Literary Analysis February 10, 1675 was a sorrowful day for Mary Rowlandson’s hometown (Lancaster). Indians came and destroyed their town showing no remorse. Many were killed and wounded. Some were taken captive. Among those captive is a women named Mary Rowlandson. Throughout her captivity she kept a journal of all her removals and interactions she had with the Indians. The day the Indians invaded their town they used hatchets, arrows, and guns to scare and harm the colonists. Rowlandson herself was shot in the side from a raining cloud of bullets. Her sister’s eldest son gave word to her about them being wounded and she in return says “And Lord, let me die with them” (258). When her sister spoke these words, almost immediately
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During the twelfth removal Rowlandson had to find a wigwam to stay in. She asked around to several Indians all rejecting her. One old Indian told her to come to his wigwam where he made her as comfortable as a captive could be. “His squaw gave me some ground nuts; She gave me also something to lay under my head, and a good fire we had; and through the good providence of God, I had a comfortable lodging that night” (271). As a Puritan, Rowlandson, Instead of choosing to believe the old Indian was being kind; Rowlandson believes that God made him act kindly towards her.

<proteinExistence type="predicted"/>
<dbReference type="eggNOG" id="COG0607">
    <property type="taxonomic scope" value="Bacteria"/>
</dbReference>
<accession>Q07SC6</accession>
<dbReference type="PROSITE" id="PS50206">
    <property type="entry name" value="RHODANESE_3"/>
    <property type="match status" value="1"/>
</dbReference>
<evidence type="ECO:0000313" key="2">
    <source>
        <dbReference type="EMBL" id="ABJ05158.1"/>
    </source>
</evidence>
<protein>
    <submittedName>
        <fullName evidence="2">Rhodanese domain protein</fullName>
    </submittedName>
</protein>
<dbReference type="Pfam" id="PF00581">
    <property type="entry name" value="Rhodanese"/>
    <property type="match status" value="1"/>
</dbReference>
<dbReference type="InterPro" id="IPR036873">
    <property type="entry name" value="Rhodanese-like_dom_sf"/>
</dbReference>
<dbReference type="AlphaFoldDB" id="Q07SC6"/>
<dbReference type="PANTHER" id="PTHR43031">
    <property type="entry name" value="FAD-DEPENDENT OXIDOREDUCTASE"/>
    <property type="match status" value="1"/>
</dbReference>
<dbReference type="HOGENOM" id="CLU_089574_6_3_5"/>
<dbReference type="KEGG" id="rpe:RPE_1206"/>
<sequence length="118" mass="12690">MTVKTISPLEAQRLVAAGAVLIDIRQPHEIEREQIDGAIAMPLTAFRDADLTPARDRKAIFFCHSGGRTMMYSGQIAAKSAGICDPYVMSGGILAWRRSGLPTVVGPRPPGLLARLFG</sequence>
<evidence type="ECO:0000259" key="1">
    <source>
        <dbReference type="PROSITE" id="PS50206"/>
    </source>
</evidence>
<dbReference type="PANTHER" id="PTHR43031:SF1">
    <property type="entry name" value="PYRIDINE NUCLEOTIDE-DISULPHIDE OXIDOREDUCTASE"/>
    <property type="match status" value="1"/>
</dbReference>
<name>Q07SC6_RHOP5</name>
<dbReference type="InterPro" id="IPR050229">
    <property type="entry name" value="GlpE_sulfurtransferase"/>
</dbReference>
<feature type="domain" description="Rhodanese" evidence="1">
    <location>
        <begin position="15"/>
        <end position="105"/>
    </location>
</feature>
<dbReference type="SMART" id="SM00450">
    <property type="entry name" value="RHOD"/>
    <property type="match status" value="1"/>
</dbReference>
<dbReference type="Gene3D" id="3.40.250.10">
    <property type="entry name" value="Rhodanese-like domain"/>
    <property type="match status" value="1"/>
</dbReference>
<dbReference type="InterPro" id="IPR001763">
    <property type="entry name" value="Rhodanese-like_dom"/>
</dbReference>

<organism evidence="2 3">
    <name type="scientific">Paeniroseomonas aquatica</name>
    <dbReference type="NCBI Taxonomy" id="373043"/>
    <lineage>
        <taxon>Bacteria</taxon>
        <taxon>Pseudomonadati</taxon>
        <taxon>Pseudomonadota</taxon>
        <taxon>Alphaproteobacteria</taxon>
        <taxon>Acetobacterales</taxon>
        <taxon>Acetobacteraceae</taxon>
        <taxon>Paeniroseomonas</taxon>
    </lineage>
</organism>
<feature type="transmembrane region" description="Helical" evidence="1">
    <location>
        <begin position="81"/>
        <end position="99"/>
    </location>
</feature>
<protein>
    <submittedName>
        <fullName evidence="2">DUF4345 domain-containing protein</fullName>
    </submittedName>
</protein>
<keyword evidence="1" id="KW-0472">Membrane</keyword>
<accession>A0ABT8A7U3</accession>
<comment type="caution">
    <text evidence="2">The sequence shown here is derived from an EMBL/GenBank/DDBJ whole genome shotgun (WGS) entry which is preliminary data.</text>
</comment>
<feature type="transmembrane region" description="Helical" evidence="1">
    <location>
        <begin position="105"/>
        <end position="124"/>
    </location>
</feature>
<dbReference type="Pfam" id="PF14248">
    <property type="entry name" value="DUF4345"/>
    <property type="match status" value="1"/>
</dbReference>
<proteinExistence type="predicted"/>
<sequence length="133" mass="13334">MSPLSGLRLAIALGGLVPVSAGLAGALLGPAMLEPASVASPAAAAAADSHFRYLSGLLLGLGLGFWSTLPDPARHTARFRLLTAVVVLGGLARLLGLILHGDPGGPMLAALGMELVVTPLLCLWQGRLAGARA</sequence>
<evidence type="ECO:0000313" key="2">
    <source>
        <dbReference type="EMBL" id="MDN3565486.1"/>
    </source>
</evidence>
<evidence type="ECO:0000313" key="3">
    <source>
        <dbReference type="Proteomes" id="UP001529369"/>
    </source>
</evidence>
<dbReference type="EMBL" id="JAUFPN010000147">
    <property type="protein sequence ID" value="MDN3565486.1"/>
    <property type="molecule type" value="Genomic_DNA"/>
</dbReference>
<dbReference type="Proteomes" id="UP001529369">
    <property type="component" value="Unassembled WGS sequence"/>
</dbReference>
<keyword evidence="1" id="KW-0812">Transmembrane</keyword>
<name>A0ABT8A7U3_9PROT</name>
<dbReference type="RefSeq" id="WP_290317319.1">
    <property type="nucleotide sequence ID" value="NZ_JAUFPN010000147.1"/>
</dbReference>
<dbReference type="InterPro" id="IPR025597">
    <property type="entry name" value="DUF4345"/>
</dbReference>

Another thing puritans believe in is affliction. Rowlandson believes that affliction is deserved and it will all be worth it when you get to paradise (heaven).Rowlandson says “Yet I can say, that in all my sorrows and afflictions, God did not leave me to have my impatience work towards himself, as if his ways were unrighteous. But I knew that He laid upon me less than I deserved” (272). After speaking this she comes across another scripture that speaks to her, Psalm 37.5 “Commit thy way unto the Lord; trust also in him; and he shall bring it to pass” (272).
In the thirteenth removal Rowlandson came across an English boy. He was sick and the wigwam he was staying at threw him out into the cold. Rowlandson took pity on the boy and made him a fire. Afterwards Rowlandson felt she needed to pray Paul’s Prayer. “That we may be delivered from unreasonable and wicked men” (273). Rowlandson loved her